Feb 222013
 

Rallied neighborhoods, picketed banks, blocked Dumpsters, packed courtrooms

Jerry Goldberg (l) and David Sole (r) want Detroit’s bond records.

Jerry Goldberg (l) and David Sole (r) want Detroit’s bond records. Photo by Curt Guyette, Metro Times

(l-r) Steve Babson,Angela Crockett and Ray Mandry talk about beating the banks. Photo by Curt Guyette

(l-r) Steve Babson,Angela Crockett and Ray Mandry talk about beating the banks. Photo by Curt Guyette

By Curt Guyette

Two events held last week appeared only tangentially connected — at first glance, anyway.

The first was a rally held by a coalition focused on helping homeowners fend off foreclosure and eviction. The other was a press conference on the fifth floor of the Coleman A. Young Municipal Center, outside the offices of the city of Detroit’s Law Department.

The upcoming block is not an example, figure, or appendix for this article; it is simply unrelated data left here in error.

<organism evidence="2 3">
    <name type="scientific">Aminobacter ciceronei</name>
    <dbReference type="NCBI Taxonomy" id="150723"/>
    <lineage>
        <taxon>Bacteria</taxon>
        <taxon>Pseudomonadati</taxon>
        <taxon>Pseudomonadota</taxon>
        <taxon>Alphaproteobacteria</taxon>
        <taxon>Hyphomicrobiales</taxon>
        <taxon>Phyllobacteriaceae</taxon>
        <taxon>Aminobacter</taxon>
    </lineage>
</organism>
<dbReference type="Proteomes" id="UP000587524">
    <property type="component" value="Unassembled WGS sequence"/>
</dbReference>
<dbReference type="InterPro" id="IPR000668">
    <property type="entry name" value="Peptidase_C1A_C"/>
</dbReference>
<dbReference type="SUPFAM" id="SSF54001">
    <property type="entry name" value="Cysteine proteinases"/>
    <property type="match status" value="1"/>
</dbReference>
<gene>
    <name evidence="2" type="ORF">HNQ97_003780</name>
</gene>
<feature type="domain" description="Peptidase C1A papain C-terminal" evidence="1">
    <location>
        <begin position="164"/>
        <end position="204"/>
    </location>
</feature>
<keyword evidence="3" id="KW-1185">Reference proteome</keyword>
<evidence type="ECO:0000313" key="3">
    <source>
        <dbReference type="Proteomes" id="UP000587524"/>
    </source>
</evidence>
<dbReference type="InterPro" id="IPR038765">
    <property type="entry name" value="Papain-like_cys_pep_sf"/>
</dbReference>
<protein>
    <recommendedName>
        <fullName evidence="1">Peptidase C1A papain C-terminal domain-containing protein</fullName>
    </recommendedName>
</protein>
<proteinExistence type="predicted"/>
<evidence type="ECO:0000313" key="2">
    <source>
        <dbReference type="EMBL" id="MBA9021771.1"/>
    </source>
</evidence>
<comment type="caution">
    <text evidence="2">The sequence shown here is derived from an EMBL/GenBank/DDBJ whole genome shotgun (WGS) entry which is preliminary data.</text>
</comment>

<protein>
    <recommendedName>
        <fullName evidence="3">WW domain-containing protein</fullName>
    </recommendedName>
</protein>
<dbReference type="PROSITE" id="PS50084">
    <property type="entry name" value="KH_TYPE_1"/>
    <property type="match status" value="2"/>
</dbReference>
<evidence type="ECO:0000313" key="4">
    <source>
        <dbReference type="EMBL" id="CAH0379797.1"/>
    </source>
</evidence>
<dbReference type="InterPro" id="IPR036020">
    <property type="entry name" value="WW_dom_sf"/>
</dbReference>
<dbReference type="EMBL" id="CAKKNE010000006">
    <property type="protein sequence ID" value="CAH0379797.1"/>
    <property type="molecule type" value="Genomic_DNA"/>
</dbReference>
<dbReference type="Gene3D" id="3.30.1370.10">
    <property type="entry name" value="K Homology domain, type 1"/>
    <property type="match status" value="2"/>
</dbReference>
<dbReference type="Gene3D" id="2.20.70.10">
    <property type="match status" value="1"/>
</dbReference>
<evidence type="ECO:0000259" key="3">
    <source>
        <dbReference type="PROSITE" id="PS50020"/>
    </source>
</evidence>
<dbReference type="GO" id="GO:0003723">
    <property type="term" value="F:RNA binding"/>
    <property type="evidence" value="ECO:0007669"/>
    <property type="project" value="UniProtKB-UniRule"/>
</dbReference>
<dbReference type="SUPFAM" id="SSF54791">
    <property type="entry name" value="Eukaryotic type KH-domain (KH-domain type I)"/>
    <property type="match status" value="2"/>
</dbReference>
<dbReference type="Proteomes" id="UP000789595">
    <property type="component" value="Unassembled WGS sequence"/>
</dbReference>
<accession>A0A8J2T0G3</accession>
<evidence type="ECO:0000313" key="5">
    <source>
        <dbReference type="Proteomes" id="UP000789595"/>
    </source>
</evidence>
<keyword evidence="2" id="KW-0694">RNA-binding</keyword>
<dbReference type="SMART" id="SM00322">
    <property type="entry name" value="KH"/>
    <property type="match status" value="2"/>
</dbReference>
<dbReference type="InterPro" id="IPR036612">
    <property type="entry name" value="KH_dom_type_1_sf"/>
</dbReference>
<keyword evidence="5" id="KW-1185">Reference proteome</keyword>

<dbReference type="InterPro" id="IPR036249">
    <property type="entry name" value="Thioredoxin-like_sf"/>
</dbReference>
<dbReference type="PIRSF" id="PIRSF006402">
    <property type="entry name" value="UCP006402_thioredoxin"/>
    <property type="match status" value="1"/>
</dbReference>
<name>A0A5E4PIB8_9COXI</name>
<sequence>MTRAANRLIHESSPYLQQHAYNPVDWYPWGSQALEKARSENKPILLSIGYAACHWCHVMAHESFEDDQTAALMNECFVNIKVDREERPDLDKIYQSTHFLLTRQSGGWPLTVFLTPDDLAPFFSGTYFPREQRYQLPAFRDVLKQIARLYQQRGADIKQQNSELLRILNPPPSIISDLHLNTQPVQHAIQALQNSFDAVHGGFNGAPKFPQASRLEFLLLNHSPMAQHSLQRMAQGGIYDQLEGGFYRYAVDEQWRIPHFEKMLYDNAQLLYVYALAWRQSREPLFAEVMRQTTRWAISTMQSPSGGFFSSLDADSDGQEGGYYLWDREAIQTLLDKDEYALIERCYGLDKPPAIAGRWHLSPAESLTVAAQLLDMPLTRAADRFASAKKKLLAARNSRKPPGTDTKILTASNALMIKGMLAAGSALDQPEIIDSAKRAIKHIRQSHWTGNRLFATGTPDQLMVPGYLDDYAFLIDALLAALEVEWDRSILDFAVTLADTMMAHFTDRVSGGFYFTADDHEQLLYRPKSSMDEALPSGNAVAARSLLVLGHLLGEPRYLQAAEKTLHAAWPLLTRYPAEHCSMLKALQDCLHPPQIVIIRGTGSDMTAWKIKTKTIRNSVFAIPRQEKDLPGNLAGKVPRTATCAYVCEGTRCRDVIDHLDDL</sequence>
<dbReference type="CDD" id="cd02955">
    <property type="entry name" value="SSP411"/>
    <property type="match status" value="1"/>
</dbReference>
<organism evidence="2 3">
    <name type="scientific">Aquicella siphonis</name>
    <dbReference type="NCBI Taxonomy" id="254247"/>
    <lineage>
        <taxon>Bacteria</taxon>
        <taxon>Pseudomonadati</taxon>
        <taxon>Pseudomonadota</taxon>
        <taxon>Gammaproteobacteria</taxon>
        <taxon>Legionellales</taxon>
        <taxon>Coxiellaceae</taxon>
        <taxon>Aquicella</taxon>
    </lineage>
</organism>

In regard to the latter, a Freedom of Information Act request has been filed seeking to have the city turn over 10 years’ worth of records related to all contracts and agreements between the city and “banks or brokerage houses relating to the purchase of bonds, interest rate swaps, pension obligation certificates, hedge fund derivatives, termination or default agreements, or other forms of debt…”

The request was initially filed in early January by David Sole, a retired city of Detroit employee, but it is really part of a larger group effort aimed at finding out exactly how banks and bonding agencies have been putting the screws to Detroit through a series of complicated and convoluted financial machinations.

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